Accounts Receivable Outsourcing: Validating Promises and Establishing Trust


If you haven’t read part one or part two of this series, please make sure to check them out.

During the sales process, vendors make a lot of promises. Most of the time, vendors are genuine with their claims, but companies should still do their due diligence in verifying the accuracy of these promises. Companies that don’t will often run into last-minute technology shortcomings, implementation issues, and general dissatisfaction as they ramp up to their go-live date. A sound and structured verification process increases your chances of achieving accounts receivable outsourcing success. Here are five areas to explore as you evaluate your vendors.

  1. Examine technology capabilities

To refine your shortlist, you should’ve already asked agencies about reporting schedules, collection systems and benefits, and business continuity plans. Now’s the time to delve into the nitty-gritty such as requesting system demos. Most software allows agencies to create test accounts to give you a clearer picture of workflows and report offerings with fictional—though very realistic—data. Getting a first-hand look at the interface and features of their collections, security, and skip tracing software will give you a better idea if their solution will address your specific needs with timeliness, accuracy, and flexibility.

  1. Dig deeper into security access

To do an efficient and thorough job, collection agencies require access to a large amount of personal and financial information. Privacy measures like tiered access models ensure account and client information are accessible only to those with the need to view them. Tiered access can also extend to physical security. Vendors who take compliance and risk management seriously will have implemented physical access measures, such as locking off key departments like finance and payment processing so only select people can enter these highly sensitive areas.

  1. Invest in a site visit

Many companies overlook visiting vendor sites largely because of travel costs but reading about a location and its team is vastly different from seeing it with your own eyes. Ask to sit in on the collections floor during high call volume hours and interview team members. A behind-the-scenes tour helps you gain a more realistic view and feel of the culture and environment your calls will be made from—far better than any proposal or sales deck could achieve.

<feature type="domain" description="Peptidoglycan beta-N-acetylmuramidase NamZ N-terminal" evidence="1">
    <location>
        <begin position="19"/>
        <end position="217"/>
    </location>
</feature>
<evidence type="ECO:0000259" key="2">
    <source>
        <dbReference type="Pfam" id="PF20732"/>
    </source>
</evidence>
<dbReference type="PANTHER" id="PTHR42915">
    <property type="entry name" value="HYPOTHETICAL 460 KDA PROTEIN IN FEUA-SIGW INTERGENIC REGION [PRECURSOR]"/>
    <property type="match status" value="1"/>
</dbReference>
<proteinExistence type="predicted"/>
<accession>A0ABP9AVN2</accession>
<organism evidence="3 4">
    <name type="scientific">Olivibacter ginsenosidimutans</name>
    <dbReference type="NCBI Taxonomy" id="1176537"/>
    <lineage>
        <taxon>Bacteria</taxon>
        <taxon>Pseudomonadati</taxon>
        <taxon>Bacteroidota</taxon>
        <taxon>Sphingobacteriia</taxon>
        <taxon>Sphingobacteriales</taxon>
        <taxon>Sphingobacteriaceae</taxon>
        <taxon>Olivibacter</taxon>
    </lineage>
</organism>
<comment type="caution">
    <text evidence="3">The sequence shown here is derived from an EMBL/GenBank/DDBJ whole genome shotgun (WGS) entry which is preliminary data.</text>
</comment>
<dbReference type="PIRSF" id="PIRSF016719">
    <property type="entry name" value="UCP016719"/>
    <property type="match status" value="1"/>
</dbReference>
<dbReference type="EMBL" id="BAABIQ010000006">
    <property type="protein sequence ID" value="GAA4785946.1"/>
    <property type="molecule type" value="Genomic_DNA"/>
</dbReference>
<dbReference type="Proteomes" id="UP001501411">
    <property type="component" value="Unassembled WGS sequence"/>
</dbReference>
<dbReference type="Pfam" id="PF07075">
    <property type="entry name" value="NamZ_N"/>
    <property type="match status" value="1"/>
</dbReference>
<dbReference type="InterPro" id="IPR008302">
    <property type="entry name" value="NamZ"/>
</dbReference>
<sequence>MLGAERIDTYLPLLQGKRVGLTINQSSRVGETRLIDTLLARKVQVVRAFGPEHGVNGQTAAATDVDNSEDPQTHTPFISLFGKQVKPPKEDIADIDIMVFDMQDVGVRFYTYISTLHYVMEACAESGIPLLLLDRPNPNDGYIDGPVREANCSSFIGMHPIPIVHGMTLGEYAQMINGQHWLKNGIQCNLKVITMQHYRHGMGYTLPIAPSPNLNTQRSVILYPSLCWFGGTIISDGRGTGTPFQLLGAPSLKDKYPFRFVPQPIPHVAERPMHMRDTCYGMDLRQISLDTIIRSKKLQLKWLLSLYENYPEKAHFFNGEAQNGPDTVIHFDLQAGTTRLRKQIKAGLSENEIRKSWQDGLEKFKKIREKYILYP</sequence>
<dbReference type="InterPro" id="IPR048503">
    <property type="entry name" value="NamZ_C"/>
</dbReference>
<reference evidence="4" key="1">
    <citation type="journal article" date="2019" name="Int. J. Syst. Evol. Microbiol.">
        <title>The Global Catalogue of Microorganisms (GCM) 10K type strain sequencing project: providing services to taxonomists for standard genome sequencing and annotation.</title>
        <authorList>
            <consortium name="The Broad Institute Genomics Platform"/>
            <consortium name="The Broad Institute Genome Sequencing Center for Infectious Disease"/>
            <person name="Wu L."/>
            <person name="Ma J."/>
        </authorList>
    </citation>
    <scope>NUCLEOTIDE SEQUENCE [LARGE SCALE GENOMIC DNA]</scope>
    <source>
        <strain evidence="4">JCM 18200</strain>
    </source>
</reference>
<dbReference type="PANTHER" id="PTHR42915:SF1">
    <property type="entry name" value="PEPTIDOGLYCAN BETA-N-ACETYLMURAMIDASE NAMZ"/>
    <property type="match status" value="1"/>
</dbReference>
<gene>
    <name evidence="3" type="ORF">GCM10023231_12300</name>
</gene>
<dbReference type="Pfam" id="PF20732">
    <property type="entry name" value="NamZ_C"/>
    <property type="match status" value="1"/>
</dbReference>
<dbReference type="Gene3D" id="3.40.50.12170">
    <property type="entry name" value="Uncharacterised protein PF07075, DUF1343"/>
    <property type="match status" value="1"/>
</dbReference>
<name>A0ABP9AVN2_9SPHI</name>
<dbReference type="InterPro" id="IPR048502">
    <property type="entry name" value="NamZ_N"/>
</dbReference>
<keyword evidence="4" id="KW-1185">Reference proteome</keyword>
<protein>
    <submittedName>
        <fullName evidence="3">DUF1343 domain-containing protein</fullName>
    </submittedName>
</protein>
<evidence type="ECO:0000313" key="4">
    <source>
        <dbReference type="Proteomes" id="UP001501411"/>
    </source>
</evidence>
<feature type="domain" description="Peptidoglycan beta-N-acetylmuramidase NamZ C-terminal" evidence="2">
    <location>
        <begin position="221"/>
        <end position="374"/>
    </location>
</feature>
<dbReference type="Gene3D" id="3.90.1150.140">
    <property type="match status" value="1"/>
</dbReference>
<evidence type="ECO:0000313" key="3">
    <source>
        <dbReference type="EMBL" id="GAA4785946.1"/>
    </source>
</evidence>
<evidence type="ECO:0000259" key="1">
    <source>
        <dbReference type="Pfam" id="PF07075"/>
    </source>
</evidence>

1. Evaluate their compliance management

Compliance is a complicated and vital part of the collections process, but it’s more than just the rules and regulations agencies follow. Compliance management systems should be comprehensive and align business strategies with compliance seamlessly to help reduce risk and complaints. A system that monitors and tracks complaints, escalation, and resolution is just the beginning. To be most effective, this system should also incorporate agent training and auditing scores, as well as contractual compliance components.

  1. Investigate past relationships

References are one of your best sources of information because they’ve already been in your shoes making the same decision. They know what’s at stake and what’s to gain. Instead of just asking for an overall impression or summary of their relationship, press references on specifics. Consider what has you on the fence in your decision-making or what seems too good to be true. When able, call them. Don’t just email your questions. Keep in mind that not everyone will get back to you, so ask for at least five references that include both current and past clients. How and why they disengage with a client is just as important as how they work your accounts.

To optimize accounts receivable recovery, agencies must be able to leverage their technology, people, and processes in ways that address your specific challenges and needs. While it’s easy for agencies to say they can meet your accounts receivables outsourcing demands, it’s much more informative for you if they can prove it. These five areas are crucial to long-term outsourcing success and for building the kind of vendor-client partnership that makes a positive impact on your bottom line.

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